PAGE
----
Efficacy of Lower Limb Compression in the Management of Vasovagal Syncope—Randomized, Crossover Study
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Vasovagal syncope (VS) is the most prevalent cause of transient loss of consciousness. The treatment consists of lifestyle modifications and pacemaker in some patients. The purpose of this study is to evaluate the effect of measures to compress the lower limbs in patients with recurrent episodes of VS submitted to the tilt-test (TT).
Methods and Results
Twenty patients, average age 30.5 years (15–75), 13 (65%) female, with a clinical diagnosis of VS and previous TT with a positive result and who had at least one episode of syncope during the last year, were included in this placebo-controlled randomized crossover study. The patients underwent two consecutive TT, at a 1-hour interval, with and without compression by pneumatic compression boots with 40 mmHg at the heels and 30 mmHg for the legs. The blood pressure (BP) and heart rate (HR) of these patients were monitored continuously. The outcome assessors were blinded. The results of the TT were positive in 13 (65%) of the patients in the control groups and in two (10%) of the patients with compression (P < 0.0001). Throughout the test, the systolic BP was not different among the groups. On the other hand, the HR measures showed a difference only in the tilted position at 2 minutes, of 73 ± 16 beats per minute (bpm) in the control group and of 69 ± 16 bpm (P = 0.047) in the compression group.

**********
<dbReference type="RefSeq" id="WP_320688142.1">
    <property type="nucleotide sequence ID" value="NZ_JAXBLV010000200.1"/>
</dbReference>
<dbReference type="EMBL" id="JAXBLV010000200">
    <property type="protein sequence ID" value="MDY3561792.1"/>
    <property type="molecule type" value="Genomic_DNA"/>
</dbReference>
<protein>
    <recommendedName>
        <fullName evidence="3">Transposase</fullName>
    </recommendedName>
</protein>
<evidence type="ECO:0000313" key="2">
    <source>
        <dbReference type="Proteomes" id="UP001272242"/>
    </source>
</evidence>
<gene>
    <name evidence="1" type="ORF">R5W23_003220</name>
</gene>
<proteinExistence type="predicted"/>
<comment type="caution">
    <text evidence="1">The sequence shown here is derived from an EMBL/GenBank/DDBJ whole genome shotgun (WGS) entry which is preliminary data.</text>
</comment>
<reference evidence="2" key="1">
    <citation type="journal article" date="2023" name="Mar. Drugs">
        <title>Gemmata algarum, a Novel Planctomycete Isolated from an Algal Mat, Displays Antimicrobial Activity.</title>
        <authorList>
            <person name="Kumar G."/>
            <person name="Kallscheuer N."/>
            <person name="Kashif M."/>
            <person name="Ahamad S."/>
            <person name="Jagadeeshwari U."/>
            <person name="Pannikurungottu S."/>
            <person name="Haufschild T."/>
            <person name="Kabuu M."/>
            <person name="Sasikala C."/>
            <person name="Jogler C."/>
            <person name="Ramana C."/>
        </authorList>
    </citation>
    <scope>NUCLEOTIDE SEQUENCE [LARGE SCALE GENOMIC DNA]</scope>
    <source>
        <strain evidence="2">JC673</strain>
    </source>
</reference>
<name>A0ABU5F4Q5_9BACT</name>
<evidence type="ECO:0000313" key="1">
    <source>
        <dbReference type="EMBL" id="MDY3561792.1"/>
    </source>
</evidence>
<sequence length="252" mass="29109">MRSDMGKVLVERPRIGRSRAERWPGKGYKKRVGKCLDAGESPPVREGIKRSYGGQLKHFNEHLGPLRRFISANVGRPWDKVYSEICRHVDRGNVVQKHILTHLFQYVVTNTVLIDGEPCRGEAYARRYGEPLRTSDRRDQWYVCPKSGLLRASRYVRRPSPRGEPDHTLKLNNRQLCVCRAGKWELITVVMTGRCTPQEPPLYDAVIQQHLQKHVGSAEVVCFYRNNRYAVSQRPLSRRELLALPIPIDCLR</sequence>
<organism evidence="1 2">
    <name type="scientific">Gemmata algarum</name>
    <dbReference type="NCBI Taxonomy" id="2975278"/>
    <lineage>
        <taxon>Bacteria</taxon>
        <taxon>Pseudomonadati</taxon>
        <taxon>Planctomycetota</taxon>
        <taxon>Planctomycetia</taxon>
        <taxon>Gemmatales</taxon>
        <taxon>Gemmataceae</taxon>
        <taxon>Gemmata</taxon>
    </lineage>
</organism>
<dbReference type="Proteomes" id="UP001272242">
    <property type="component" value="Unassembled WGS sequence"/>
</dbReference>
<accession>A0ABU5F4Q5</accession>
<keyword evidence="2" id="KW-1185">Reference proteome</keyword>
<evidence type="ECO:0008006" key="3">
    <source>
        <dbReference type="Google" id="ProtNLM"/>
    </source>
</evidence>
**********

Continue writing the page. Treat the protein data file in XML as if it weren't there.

Compression of the lower limbs is very effective to render the TT negative in patients with a diagnosis of VS.